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"my collection of Ms is a fine one" [EMPT]

As you may know, the Norwegian Explorers hosted a wonderful event two weekends ago in Minneapolis, called Victorian Secrets and Edwardian Enigmas. The buzz from the event is still palpable and many Sherlockians attended from around the globe.

The event was hosted at the Elmer L. Andersen Library at the University of Minnesota, which is noted for its remarkable Sherlock Holmes Collections, one that is unrivaled anywhere else in the world. The Collections were established in the 1970s with the purchase of James Iraldi's remarkable collection of first editions, then solidified with the bequest of the collection of Dr. Phillip Hench, who owned four copies of the Beeton's Christmas Annual, which contained the first appearance of Sherlock Holmes. It was solidified with the addition of the Frederic Dorr Steele collection of artwork, the Edith Meiser collection of original radio scripts, and John Bennett Shaw's comprehensive collection of - well, everything.

Victorian Secrets and Edwardian Enigmas: the Riddles of the Rooms of 221B Baker Street was more than a conference, though. It is also a major exhibit at the Andersen that is on display until August 20, 2007, and features miniature and life-sized recreations of 221B Baker Street. You can download a full exhibit catalog in PDF form, containing a warm tribute to the late S. Allen Mackler, BSI.

We had known Allen for many years by his frequenting the BSI table in the Vendors' Room during the BSI Weekend. Diminutive and unassuming, he was friendly and humble and would always purchase whatever books the BSI had to offer. So imagine my surprise when I read in the catalog that Allen's estate is the largest bequest ever received by the Collections: some five to six thousand volumes of books, as well as numerous videos & DVDs, and original art. One of the prizes is this original drawing of Sherlock Holmes by Sidney Paget, created for "The Adventure of the Red-Headed League."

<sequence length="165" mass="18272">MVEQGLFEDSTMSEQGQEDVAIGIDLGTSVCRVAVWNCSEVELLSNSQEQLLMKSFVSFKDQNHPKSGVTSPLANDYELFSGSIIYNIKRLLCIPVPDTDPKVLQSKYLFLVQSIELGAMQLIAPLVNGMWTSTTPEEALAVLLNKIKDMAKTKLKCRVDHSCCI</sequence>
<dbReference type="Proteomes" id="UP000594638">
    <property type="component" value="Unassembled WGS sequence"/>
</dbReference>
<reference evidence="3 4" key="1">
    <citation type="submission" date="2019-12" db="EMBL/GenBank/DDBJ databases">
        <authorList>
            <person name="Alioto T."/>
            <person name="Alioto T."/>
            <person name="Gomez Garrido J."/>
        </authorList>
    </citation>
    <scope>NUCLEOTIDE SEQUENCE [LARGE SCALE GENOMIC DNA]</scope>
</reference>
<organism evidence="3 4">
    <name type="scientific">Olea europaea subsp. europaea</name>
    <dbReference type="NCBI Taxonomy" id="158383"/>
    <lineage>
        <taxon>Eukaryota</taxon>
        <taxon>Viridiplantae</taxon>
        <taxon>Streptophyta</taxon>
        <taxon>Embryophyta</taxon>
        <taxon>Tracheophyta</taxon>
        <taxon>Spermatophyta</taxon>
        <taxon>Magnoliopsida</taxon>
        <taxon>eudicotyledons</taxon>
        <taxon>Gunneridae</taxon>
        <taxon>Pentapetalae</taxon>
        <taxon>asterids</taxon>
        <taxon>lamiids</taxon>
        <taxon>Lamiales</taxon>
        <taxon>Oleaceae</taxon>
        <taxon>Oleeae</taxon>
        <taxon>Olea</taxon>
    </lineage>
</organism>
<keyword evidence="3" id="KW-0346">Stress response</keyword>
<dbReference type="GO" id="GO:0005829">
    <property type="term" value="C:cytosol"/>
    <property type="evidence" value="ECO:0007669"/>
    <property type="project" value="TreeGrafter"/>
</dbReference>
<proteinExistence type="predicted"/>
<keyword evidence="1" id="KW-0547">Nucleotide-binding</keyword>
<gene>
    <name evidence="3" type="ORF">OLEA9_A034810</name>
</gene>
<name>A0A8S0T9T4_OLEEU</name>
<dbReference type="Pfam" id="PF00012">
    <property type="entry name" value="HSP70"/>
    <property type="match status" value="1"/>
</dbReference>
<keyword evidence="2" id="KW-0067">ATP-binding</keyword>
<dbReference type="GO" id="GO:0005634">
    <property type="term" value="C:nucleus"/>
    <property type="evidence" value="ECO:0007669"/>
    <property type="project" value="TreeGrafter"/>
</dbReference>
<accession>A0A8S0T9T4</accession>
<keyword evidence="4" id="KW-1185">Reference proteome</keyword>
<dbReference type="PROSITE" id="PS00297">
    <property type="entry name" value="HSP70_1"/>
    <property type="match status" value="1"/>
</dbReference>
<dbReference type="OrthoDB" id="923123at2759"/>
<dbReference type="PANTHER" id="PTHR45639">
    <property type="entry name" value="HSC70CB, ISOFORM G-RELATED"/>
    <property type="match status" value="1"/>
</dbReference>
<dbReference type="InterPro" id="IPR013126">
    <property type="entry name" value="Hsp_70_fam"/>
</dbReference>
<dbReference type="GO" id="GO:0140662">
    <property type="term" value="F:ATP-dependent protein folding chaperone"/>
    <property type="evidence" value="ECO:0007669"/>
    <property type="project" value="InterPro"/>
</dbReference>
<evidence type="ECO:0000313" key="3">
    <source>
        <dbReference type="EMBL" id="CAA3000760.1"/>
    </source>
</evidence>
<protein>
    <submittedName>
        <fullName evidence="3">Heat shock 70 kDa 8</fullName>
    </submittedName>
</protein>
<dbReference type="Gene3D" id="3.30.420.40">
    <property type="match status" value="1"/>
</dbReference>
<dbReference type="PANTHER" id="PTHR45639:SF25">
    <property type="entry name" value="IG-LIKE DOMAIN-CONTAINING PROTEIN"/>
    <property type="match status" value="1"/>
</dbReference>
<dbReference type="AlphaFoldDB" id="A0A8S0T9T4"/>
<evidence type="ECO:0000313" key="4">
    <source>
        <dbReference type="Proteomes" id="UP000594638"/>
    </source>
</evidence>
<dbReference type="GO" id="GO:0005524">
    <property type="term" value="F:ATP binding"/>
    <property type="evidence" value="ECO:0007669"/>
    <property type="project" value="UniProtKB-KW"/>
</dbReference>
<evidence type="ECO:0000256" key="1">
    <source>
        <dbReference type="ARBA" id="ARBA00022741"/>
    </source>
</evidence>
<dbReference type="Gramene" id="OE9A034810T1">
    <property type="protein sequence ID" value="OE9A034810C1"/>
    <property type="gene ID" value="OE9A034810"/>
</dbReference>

"All the afternoon he sat in the stalls...enwrapped in the music at St. James’s Hall..." [REDH]
This was entirely appropriate, as Allen's investiture was "Sarasate" and he was first a record librarian for WETA of National Public Radio, later becoming an on-air host for several classical music programs.

While I have not yet had the pleasure of visiting the Sherlock Holmes Collections, I have been lucky enough to meet Tim Johnson, the curator. Tim is erudite and extremely knowledgeable, and the collection is in excellent hands with Tim at the helm. If you'd like to get to know Tim and the collection, I a unique opportunity for you.

WCCO in Minneapolis did both a television and a radio interview with Tim, which also featured Chris Kehoe, who portrays Holmes in the play Sherlock's Last Case from June 15 - August 25, 2007. On WCC0 830 AM, Don Shelby - a radio host and TV anchor who really knows his Sherlock Holmes - interviewed Chris and Tim for his show on June 29. You'll hear him dig deep for the interview and acknowledge that he's been involved in this scene for some time. In fact, he was instrumental in convincing Edith Meiser to send her papers to the Collections.

And if you'd like to see the exhibit for yourself, hurry out to Minneapolis before it concludes on August 20th. I'm sure Tim Johnson would love to hear from you - make sure you stop by their web site and see everything they have to offer.



Anonymous said... July 18, 2007 at 11:45 AM

I was fortunate enough to attend the conference in Minneapolis and to see the exhibit. John Bennett Shaw's miniature of 221B alone makes the exhibit worth a visit.

Stephanie Thomas

Anonymous said... July 19, 2007 at 3:56 AM

Excellent! Thank you, Scott. I too haven't yet been able to make it to Minneapolis, but you've provided a nice set of links, and it's particularly good to have the exhibition catalogue. (By the bye, the miniature 221B is the work of Dorothy Rowe Shaw, not of her husband John.)

"The Pall Mall Gazette", BSI

Anonymous said... July 19, 2007 at 3:09 PM

Yes, the doll house was made by Dorothy Rowe Shaw. I may be mistaken, but I thought she made it for her husband.


Anonymous said... July 19, 2007 at 3:10 PM

I should have used the used the word miniature, not doll house.